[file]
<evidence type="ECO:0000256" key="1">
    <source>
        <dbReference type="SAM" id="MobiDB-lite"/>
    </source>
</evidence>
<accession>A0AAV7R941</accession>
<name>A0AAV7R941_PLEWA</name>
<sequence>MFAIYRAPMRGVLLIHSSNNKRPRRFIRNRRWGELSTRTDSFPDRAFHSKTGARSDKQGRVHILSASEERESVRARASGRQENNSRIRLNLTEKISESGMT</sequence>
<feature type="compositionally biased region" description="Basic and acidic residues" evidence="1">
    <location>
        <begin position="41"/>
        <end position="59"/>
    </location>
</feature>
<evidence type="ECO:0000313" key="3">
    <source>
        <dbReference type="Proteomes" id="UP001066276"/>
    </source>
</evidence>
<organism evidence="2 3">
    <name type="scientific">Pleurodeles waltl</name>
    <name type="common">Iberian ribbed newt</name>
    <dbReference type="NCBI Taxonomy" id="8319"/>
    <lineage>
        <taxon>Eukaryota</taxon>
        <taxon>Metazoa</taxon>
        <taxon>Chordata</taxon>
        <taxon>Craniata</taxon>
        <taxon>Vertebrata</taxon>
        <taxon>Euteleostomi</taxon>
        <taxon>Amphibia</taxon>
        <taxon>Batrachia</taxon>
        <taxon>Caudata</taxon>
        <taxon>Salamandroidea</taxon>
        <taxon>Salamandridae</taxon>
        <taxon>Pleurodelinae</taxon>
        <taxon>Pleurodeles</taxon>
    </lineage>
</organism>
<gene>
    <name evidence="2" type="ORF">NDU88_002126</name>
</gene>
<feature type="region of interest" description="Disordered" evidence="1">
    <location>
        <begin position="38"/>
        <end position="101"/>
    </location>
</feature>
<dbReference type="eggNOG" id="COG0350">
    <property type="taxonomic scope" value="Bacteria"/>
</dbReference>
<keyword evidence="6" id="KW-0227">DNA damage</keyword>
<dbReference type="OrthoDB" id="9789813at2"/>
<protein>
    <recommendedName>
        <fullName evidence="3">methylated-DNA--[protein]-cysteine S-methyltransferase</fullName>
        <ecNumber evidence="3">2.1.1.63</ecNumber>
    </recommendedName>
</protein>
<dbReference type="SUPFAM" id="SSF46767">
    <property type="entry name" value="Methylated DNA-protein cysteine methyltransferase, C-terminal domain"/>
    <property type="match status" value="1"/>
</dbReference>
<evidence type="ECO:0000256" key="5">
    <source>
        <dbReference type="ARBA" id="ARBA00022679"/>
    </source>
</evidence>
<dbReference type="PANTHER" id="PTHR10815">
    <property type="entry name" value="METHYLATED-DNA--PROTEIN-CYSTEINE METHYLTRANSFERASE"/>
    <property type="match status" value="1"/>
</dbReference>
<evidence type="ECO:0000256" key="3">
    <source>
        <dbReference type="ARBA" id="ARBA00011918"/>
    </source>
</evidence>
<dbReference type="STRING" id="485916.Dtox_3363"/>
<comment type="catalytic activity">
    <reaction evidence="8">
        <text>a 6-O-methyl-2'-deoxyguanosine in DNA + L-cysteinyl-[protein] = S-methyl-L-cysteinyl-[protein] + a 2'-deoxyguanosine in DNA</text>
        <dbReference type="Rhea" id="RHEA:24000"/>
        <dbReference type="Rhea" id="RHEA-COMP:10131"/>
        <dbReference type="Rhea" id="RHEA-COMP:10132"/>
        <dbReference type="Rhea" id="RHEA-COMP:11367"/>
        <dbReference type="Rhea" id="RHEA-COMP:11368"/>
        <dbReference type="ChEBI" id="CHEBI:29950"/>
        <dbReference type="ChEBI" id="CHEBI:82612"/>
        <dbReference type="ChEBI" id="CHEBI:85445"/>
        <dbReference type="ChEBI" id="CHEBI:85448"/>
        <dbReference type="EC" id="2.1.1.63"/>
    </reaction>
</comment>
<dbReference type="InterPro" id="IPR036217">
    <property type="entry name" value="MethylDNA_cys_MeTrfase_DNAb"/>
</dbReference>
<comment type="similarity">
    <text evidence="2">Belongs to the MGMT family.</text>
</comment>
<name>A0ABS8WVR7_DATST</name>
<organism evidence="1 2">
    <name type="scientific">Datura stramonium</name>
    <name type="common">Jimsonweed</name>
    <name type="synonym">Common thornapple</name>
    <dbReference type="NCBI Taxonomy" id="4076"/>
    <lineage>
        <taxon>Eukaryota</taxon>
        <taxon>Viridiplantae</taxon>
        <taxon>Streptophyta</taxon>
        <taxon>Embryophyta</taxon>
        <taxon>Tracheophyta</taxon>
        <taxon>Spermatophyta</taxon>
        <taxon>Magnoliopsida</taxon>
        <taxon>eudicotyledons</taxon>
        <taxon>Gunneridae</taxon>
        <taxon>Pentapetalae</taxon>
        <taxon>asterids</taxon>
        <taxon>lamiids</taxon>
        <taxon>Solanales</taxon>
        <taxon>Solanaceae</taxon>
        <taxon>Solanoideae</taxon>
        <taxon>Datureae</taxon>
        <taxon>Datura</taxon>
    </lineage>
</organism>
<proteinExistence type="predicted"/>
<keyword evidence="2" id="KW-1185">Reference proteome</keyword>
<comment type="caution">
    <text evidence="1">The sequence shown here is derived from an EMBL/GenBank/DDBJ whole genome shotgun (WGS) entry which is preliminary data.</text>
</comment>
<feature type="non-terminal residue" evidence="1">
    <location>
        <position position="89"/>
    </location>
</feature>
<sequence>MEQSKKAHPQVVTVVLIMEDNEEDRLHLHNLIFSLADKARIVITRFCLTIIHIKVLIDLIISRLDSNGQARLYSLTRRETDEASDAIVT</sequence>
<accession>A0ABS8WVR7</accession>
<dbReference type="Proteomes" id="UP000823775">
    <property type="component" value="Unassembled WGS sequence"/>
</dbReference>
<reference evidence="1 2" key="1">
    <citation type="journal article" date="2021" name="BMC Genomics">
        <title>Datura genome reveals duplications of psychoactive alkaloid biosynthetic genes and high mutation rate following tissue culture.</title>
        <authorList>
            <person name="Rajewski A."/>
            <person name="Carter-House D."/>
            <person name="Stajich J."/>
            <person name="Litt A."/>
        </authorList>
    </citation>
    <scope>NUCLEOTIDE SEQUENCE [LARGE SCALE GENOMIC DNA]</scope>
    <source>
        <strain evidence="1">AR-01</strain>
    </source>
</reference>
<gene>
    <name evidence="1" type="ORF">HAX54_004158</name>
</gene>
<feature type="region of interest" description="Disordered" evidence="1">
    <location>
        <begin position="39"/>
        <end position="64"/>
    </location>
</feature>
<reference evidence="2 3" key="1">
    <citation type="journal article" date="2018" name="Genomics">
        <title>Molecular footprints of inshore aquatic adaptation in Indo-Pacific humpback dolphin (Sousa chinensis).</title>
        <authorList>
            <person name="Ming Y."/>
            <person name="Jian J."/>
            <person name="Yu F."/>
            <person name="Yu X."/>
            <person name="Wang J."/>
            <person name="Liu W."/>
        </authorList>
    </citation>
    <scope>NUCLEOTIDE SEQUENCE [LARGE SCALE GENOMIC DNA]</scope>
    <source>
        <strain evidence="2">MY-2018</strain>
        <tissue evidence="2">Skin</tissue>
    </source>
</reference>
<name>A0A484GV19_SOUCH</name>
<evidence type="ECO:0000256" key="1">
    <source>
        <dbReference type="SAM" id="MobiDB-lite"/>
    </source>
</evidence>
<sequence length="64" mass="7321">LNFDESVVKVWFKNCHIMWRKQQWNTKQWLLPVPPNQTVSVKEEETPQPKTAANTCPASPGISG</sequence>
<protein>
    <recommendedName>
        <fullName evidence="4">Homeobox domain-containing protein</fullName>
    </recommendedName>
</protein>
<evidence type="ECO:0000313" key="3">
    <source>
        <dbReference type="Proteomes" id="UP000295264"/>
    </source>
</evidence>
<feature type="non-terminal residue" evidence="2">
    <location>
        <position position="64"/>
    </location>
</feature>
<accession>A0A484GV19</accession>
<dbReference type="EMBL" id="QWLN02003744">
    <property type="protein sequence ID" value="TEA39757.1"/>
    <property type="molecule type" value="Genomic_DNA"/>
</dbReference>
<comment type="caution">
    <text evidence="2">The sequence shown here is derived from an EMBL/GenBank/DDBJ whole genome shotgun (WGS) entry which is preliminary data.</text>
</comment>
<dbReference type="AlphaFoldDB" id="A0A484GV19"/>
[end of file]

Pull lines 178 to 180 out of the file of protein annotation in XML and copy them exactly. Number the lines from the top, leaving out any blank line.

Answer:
    <source>
        <strain evidence="2">MY-2018</strain>
        <tissue evidence="2">Skin</tissue>